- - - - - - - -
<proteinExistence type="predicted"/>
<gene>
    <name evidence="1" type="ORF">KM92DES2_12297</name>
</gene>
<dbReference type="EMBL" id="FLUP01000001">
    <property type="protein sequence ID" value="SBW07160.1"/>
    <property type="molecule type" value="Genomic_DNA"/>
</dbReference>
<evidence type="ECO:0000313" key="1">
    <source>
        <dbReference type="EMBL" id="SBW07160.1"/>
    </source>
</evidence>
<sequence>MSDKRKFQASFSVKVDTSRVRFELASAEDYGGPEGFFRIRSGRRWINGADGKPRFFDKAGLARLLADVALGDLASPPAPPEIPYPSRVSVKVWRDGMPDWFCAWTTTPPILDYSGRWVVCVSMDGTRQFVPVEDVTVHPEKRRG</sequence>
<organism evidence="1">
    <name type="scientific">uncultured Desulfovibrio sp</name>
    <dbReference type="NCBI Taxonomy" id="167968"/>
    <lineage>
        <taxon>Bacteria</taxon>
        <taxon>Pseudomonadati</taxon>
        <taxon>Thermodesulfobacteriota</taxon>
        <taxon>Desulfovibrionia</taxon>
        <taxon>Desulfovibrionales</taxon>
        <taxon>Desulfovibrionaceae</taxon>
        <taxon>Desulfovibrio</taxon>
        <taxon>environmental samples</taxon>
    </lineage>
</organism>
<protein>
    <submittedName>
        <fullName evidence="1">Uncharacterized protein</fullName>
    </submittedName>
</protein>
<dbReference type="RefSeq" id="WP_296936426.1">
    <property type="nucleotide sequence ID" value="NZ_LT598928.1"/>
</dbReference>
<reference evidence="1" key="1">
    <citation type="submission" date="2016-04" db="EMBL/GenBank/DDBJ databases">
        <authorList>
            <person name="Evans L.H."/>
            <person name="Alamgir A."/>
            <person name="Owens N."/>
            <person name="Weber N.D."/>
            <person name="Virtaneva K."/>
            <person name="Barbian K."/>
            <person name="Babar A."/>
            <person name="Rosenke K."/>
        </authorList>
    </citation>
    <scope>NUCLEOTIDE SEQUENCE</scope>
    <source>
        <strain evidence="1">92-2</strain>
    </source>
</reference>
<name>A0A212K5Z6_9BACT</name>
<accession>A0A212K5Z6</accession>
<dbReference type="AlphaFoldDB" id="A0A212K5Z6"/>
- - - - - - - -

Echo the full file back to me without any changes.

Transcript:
<proteinExistence type="predicted"/>
<gene>
    <name evidence="1" type="ORF">KM92DES2_12297</name>
</gene>
<dbReference type="EMBL" id="FLUP01000001">
    <property type="protein sequence ID" value="SBW07160.1"/>
    <property type="molecule type" value="Genomic_DNA"/>
</dbReference>
<evidence type="ECO:0000313" key="1">
    <source>
        <dbReference type="EMBL" id="SBW07160.1"/>
    </source>
</evidence>
<sequence>MSDKRKFQASFSVKVDTSRVRFELASAEDYGGPEGFFRIRSGRRWINGADGKPRFFDKAGLARLLADVALGDLASPPAPPEIPYPSRVSVKVWRDGMPDWFCAWTTTPPILDYSGRWVVCVSMDGTRQFVPVEDVTVHPEKRRG</sequence>
<organism evidence="1">
    <name type="scientific">uncultured Desulfovibrio sp</name>
    <dbReference type="NCBI Taxonomy" id="167968"/>
    <lineage>
        <taxon>Bacteria</taxon>
        <taxon>Pseudomonadati</taxon>
        <taxon>Thermodesulfobacteriota</taxon>
        <taxon>Desulfovibrionia</taxon>
        <taxon>Desulfovibrionales</taxon>
        <taxon>Desulfovibrionaceae</taxon>
        <taxon>Desulfovibrio</taxon>
        <taxon>environmental samples</taxon>
    </lineage>
</organism>
<protein>
    <submittedName>
        <fullName evidence="1">Uncharacterized protein</fullName>
    </submittedName>
</protein>
<dbReference type="RefSeq" id="WP_296936426.1">
    <property type="nucleotide sequence ID" value="NZ_LT598928.1"/>
</dbReference>
<reference evidence="1" key="1">
    <citation type="submission" date="2016-04" db="EMBL/GenBank/DDBJ databases">
        <authorList>
            <person name="Evans L.H."/>
            <person name="Alamgir A."/>
            <person name="Owens N."/>
            <person name="Weber N.D."/>
            <person name="Virtaneva K."/>
            <person name="Barbian K."/>
            <person name="Babar A."/>
            <person name="Rosenke K."/>
        </authorList>
    </citation>
    <scope>NUCLEOTIDE SEQUENCE</scope>
    <source>
        <strain evidence="1">92-2</strain>
    </source>
</reference>
<name>A0A212K5Z6_9BACT</name>
<accession>A0A212K5Z6</accession>
<dbReference type="AlphaFoldDB" id="A0A212K5Z6"/>